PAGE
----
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Author Kloth, Matthias
Title Immunities and the Right of Access to Court under Article 6 of the European Convention on Human Rights
Imprint Leiden : BRILL, 2010
©2010
book jacket
Edition 1st ed
Descript 1 online resource (236 pages)
text txt rdacontent
computer c rdamedia
online resource cr rdacarrier
Series International Studies in Human Rights Ser. ; v.103
International Studies in Human Rights Ser
Note Intro -- Contents -- Preface -- Abbreviations -- Part I: Introduction -- I. The scope and objective of this work -- II. The right of access to court under Article 6 (1) of the Convention: the case of Golder v. the United Kingdom -- III. The meaning of "civil rights and obligations" -- 1. The "civil" character of a right under Article 6 (1) -- 2. "Civil rights" regarding employment disputes in foreign embassies or international organisations -- a) The case-law of the Court -- b) Conclusion -- 3. The meaning of the term "right" -- IV. The "Ashingdane Test" -- 1. Legitimate Aim -- 2. Proportionality -- a) The margin of appreciation -- b) A margin of appreciation regarding the application of public international law? -- 3. The very essence of the right -- 4. Conclusion -- Part II: International Immunities -- I. State Immunity -- 1. State Immunity in public international law -- a) Absolute and restrictive immunity -- b) State immunity in international and national law -- (1) International Legislation -- (a) The European Convention on State Immunity -- (b) The United Nations Convention on Jurisdictional Immunities of States and Their Property -- (2) National Legislation -- c) Waiver of State immunity -- d) Immunity from attachment and execution -- 2. State immunity and the jurisdiction of the forum State (Article 1 of the Convention) -- 3. State immunity in the recent Convention case-law -- 4. Alternative approaches to the conflict between State immunity and Article 6 (1) of the Convention -- a) The equality of arms-argument and the role of alternative remedies -- b) The comments of Judge Ress in his concurring opinion in the case of "Bosphorus Airways" v. Ireland -- c) Judge Loucaides' approach: every blanket immunity is a disproportionate restriction on Article 6 (1) of the Convention -- (1) Discussion of the approach -- (2) Conclusion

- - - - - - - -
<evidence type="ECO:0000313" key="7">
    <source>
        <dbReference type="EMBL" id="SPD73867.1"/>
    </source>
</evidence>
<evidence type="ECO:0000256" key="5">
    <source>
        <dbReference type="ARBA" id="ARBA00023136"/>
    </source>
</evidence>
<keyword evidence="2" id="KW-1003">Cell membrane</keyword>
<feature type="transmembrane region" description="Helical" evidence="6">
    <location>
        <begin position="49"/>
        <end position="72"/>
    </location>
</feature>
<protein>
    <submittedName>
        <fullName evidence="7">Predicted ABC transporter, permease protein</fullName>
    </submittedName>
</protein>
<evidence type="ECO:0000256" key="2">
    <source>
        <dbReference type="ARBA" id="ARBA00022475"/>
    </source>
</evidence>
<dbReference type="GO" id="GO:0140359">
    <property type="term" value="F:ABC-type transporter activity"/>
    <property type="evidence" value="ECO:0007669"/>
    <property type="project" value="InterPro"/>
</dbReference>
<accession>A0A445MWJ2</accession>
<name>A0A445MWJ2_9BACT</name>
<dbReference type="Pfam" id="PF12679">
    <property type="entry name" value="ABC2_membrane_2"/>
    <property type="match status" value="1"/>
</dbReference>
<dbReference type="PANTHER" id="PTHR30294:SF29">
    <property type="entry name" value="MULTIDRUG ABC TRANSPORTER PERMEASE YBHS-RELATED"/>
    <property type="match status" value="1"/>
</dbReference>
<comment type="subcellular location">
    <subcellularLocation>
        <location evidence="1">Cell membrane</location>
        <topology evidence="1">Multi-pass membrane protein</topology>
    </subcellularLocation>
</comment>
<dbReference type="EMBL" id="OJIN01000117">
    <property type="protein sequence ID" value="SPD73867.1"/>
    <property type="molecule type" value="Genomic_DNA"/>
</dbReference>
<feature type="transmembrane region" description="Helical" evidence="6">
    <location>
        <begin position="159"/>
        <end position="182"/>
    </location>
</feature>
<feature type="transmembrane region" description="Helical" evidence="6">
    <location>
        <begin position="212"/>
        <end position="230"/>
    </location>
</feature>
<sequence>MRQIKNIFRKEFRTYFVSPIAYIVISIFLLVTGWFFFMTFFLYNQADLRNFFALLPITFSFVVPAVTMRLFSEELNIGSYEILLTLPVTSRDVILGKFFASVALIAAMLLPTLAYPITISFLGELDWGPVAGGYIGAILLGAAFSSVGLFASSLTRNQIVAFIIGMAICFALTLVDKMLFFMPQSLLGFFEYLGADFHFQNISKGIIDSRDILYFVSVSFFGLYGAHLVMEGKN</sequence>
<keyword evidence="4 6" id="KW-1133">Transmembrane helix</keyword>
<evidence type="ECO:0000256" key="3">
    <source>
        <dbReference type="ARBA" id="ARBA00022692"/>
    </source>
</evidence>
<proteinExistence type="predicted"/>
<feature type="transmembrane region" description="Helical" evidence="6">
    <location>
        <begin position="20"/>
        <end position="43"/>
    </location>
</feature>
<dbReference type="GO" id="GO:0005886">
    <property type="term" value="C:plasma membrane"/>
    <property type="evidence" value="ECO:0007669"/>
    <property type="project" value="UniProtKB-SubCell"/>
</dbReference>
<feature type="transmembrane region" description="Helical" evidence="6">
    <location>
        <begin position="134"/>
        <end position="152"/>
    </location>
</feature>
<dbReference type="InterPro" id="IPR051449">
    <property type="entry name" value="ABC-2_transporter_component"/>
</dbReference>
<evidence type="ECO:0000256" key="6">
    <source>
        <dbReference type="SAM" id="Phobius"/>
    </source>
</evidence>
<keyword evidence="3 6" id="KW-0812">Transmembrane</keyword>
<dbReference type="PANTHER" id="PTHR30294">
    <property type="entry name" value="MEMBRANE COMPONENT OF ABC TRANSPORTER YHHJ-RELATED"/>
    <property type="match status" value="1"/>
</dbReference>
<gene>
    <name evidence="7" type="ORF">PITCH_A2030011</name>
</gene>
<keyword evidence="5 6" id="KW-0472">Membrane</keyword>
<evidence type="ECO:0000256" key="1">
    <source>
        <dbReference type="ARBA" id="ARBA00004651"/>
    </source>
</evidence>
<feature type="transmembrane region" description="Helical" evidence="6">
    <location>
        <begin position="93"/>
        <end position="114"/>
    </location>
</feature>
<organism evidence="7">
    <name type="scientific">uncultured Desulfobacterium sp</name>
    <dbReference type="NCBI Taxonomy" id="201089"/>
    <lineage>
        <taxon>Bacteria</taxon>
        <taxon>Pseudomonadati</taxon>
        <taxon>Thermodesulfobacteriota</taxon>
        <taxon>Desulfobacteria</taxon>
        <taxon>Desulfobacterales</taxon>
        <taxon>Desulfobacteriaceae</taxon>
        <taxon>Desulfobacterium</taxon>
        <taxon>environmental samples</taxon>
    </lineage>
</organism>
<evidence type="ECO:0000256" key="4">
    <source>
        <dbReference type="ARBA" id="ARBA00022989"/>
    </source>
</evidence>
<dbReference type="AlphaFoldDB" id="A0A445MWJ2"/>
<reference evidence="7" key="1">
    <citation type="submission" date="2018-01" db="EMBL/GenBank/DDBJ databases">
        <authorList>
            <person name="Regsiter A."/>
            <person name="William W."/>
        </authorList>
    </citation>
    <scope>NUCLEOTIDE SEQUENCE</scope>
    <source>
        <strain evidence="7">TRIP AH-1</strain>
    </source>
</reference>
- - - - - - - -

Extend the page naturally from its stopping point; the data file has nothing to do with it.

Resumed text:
5. State immunity in employment-related proceedings and Article 6 (1) of the Convention -- a) The case of Fogarty v. the United Kingdom -- (1) International practice regarding State immunity in employment disputes -- (2) The decision of the Court -- (3) Discussion of the judgment -- (4) Conclusion -- (5) The dissenting opinion by Judge Loucaides -- b) Discriminatory immunity rules in employment-related disputes -- c) The case of Cudak v. Lithuania -- 6. The "personal injury exception" and Article 6 (1) of the Convention: the case of McElhinney v. Ireland -- a) Domestic legislation and State practice regarding the personal injury exception -- b) International instruments and the personal injury exception -- c) The restrictive interpretation of the personal injury exception ("insurable" personal injury) -- d) Acts of the armed forces of the foreign State and the personal injury exception -- e) Discussion of the judgment -- f ) Conclusion -- 7. State immunity for serious human rights violations and its compatibility with Article 6 (1) of the Convention -- a) Practice outside of Europe -- b) Conclusion -- c) The case of Al-Adsani v. the United Kingdom -- (1) The decision of the majority -- (2) The reasoning of the minority -- (3) Jus cogens v. State Immunity -- d) Does the UN Torture Convention restrict State immunity in civil proceedings? -- (1) A historic and systematic interpretation of Article 14 of the United Nations Torture Convention -- (2) Conclusion -- e) Developments since the Al-Adsani judgment -- (1) Developments at the international level -- (2) Developments at the domestic level -- (3) The case of Germany v. Italy before the International Court of Justice -- f) Conclusion -- 8. The responsibility under the Convention of the foreign State which successfully invokes immunity in the proceedings before the courts of the forum State